June 14, 2024

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Can You Get Pregnant After Menopause?

We’ve all heard anecdotal stories about people getting pregnant and carrying babies to term in their 40s, 50s, or even later. However, the likelihood of having children declines as a person ages; the chance of getting pregnant naturally after menopause is 0%.

Still, you may be able to get pregnant under some circumstances if you’ve gone through menopause. Fertility treatments have made it possible for some people to get pregnant without having a menstrual cycle.

Whether you’re curious about the chance of pregnancy at 37 or 55, here’s what you should know about the likelihood and possible risks of getting pregnant after menopause.

Yoshiyoshi Hirokawa / Getty Images

The development of menopause is progressive. There are three stages: perimenopause, menopause, and postmenopause.


Perimenopause, also called the menopausal transition, often starts during someone’s 30s or 40s and lasts five years or more. Many people going through perimenopause first notice changes to their period, such as lighter bleeding or irregular cycles.

During perimenopause, the body’s levels of hormones like estrogen and progesterone start to shift dramatically. These hormonal changes can lead to many symptoms, including:

  • Brain fog
  • Excessive sweating, especially at night
  • Headaches
  • Hot flashes
  • Insomnia
  • Irregular vaginal bleeding
  • Joint pain
  • Mood swings, depression, and anxiety
  • Problems with memory
  • Rapid heart rate
  • Sexual side effects, such as lower libido and vaginal dryness
  • Urine leakage due to changes to the pelvic floor
  • Urinary tract infections (UTIs)


Menopause is a normal part of healthy aging. Sometimes called the “change of life,” menopause refers to the point in time when someone has not had a period for 12 months in a row. Most women reach menopause between the ages of 45 and 55, although it may happen earlier or later in some cases.


Postmenopause is the time in someone’s life after they permanently stop having menstrual periods. While it varies widely, the average age at which someone reaches menopause and enters the postmenopausal period is 51.

Many people notice changes in their weight, body composition—such as how body fat is distributed—energy levels, mood, and overall health and well-being after menopause. There are also several potential long-term complications associated with postmenopause, including:

Many postmenopausal health complications are linked to lower estrogen levels, while others are related to aging. These symptoms can often be addressed with lifestyle changes, hormone therapy, supplements, medication, or a combination of treatments.

While it’s not likely that you’ll have an unplanned pregnancy during perimenopause, it’s not impossible. For most women, the chance of getting pregnant begins declining at age 30. This decline is followed by another dip in their late 30s and a significant, rapid decline when they reach their late 40s.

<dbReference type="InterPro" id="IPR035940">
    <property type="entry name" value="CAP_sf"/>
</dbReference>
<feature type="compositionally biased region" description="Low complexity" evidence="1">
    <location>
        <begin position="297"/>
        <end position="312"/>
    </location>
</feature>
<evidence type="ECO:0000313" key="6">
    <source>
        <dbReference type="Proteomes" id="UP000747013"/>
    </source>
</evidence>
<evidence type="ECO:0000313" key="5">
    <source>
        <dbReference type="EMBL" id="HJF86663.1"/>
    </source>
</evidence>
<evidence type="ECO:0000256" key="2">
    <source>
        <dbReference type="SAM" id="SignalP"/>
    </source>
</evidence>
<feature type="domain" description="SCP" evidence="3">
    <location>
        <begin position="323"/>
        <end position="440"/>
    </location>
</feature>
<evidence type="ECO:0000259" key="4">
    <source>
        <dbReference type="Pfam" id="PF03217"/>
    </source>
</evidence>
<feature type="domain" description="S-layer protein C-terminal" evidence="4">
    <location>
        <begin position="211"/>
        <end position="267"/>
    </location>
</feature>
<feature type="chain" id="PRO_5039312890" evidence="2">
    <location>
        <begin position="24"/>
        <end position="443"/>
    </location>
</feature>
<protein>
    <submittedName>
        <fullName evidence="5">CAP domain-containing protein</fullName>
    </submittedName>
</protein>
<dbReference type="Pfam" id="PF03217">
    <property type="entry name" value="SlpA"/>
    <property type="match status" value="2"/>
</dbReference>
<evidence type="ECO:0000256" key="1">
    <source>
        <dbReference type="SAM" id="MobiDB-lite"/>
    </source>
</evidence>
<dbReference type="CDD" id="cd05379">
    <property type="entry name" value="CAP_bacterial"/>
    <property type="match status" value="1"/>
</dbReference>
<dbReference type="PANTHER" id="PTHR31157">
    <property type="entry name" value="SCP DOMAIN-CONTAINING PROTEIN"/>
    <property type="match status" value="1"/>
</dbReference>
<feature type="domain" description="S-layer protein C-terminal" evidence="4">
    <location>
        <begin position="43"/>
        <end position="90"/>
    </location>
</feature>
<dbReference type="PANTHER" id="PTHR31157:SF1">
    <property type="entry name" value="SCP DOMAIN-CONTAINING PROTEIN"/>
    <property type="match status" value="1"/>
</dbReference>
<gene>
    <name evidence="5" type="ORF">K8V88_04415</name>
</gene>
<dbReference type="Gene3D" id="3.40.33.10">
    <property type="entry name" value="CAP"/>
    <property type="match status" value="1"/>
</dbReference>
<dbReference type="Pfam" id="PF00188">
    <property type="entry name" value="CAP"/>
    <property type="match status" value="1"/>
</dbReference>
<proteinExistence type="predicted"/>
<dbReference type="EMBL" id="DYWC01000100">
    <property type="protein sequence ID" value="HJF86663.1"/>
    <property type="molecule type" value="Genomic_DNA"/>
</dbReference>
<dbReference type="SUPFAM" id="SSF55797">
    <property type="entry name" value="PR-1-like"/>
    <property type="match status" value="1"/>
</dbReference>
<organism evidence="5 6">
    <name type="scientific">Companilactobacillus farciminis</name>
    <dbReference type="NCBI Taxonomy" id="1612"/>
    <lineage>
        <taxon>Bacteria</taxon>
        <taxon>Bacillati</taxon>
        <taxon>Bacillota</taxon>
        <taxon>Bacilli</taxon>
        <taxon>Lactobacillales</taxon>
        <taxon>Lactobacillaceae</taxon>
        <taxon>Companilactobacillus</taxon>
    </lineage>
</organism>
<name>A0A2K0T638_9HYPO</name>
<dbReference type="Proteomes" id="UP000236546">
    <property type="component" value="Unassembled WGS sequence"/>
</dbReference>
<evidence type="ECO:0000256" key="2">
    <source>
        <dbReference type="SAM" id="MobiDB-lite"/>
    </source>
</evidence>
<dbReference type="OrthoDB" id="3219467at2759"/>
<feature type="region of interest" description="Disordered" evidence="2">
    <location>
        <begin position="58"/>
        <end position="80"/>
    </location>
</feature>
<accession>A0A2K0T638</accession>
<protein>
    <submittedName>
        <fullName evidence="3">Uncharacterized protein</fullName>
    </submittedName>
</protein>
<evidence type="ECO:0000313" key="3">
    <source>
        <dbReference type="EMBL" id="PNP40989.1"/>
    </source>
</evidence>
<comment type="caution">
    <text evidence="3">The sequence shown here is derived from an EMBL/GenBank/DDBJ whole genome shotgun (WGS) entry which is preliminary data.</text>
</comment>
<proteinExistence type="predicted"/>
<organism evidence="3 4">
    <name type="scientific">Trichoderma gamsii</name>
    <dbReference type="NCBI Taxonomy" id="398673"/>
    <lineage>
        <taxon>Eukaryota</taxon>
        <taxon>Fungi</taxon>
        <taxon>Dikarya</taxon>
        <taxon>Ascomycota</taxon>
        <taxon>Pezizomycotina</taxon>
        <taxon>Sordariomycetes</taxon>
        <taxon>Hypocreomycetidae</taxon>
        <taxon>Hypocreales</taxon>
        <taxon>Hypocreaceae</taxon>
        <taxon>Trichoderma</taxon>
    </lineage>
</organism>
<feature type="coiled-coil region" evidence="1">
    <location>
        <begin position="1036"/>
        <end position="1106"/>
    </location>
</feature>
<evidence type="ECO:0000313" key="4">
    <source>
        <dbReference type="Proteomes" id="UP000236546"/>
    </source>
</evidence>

When you notice the first symptoms of perimenopause, such as a missed period, your ovarian reserve has likely declined significantly. Changes in estrogen levels, irregular periods, and decreased sex drive may also make it harder to conceive during perimenopause.

During the menopause stage, it’s not possible to become pregnant naturally because your periods have ended. If you’re noticing symptoms of menopause and want to have a baby, talk to a healthcare provider about fertility testing.

They can test your levels of fertility-related hormones, such as anti-Mullerian hormone (AMH) and follicle-stimulating hormone (FSH). This can help you learn more about your likelihood of getting pregnant within the next few years.

Generally, people don’t experience natural pregnancies after menopause because they won’t be able to ovulate. However, assisted reproductive technology (ART) methods can make it possible to have a pregnancy during postmenopause.

You can get pregnant using fertility treatments like in vitro fertilization (IVF). IVF is a form of ART that involves combining an egg with sperm in a laboratory. After fertilization, the embryo is transferred to your uterus.

Post-menopausal people who want to get pregnant through IVF typically use donor eggs from someone else. Donor eggs can be combined either with your partner’s sperm or with donated sperm. If you’ve had eggs or embryos frozen in the past, you can also use them for IVF even if you’ve gone through menopause.

People who get pregnant at age 35 or later have an increased risk of:

  • Cesarean section (C-section)
  • Having a baby with chromosomal abnormalities, such as Down syndrome
  • Miscarriage
  • Premature birth
  • Preeclampsia (high blood pressure during pregnancy)

If you’re going through perimenopause, your chance of getting pregnant without fertility treatments is low, but not zero. However, reaching menopause and postmenopause makes natural pregnancy unlikely.

If you’ve already gone through menopause but want to get pregnant, talk to a healthcare provider about the possibility of IVF. You’ll also want to talk with them if you think you may be pregnant, regardless of your age.